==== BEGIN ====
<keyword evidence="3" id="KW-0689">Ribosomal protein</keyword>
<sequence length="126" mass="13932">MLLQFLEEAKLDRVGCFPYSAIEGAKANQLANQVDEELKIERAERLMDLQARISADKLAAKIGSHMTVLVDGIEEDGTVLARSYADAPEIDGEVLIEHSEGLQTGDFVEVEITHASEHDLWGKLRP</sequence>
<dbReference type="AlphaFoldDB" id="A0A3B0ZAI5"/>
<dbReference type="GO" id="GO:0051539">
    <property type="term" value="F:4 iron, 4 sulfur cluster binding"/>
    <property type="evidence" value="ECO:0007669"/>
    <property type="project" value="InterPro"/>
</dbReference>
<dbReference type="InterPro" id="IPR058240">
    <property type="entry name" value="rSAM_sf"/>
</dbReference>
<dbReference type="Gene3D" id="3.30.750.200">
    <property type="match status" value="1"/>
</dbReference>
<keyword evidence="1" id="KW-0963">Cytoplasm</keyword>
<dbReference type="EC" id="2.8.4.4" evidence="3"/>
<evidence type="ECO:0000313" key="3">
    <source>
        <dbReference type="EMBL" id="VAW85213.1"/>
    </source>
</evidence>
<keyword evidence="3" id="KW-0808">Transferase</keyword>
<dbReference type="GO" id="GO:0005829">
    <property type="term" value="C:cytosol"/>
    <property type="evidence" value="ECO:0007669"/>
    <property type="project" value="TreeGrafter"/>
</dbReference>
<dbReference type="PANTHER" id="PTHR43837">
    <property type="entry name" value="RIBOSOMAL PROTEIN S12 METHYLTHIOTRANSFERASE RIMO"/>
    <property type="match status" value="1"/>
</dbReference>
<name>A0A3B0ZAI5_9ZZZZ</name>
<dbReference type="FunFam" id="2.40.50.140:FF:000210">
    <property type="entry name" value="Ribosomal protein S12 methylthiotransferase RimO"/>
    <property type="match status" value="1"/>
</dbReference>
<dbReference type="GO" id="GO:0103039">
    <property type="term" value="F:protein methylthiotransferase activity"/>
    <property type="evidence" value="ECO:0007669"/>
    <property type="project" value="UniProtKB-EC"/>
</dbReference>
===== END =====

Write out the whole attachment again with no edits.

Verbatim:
<keyword evidence="3" id="KW-0689">Ribosomal protein</keyword>
<sequence length="126" mass="13932">MLLQFLEEAKLDRVGCFPYSAIEGAKANQLANQVDEELKIERAERLMDLQARISADKLAAKIGSHMTVLVDGIEEDGTVLARSYADAPEIDGEVLIEHSEGLQTGDFVEVEITHASEHDLWGKLRP</sequence>
<dbReference type="AlphaFoldDB" id="A0A3B0ZAI5"/>
<dbReference type="GO" id="GO:0051539">
    <property type="term" value="F:4 iron, 4 sulfur cluster binding"/>
    <property type="evidence" value="ECO:0007669"/>
    <property type="project" value="InterPro"/>
</dbReference>
<dbReference type="InterPro" id="IPR058240">
    <property type="entry name" value="rSAM_sf"/>
</dbReference>
<dbReference type="Gene3D" id="3.30.750.200">
    <property type="match status" value="1"/>
</dbReference>
<keyword evidence="1" id="KW-0963">Cytoplasm</keyword>
<dbReference type="EC" id="2.8.4.4" evidence="3"/>
<evidence type="ECO:0000313" key="3">
    <source>
        <dbReference type="EMBL" id="VAW85213.1"/>
    </source>
</evidence>
<keyword evidence="3" id="KW-0808">Transferase</keyword>
<dbReference type="GO" id="GO:0005829">
    <property type="term" value="C:cytosol"/>
    <property type="evidence" value="ECO:0007669"/>
    <property type="project" value="TreeGrafter"/>
</dbReference>
<dbReference type="PANTHER" id="PTHR43837">
    <property type="entry name" value="RIBOSOMAL PROTEIN S12 METHYLTHIOTRANSFERASE RIMO"/>
    <property type="match status" value="1"/>
</dbReference>
<name>A0A3B0ZAI5_9ZZZZ</name>
<dbReference type="FunFam" id="2.40.50.140:FF:000210">
    <property type="entry name" value="Ribosomal protein S12 methylthiotransferase RimO"/>
    <property type="match status" value="1"/>
</dbReference>
<dbReference type="GO" id="GO:0103039">
    <property type="term" value="F:protein methylthiotransferase activity"/>
    <property type="evidence" value="ECO:0007669"/>
    <property type="project" value="UniProtKB-EC"/>
</dbReference>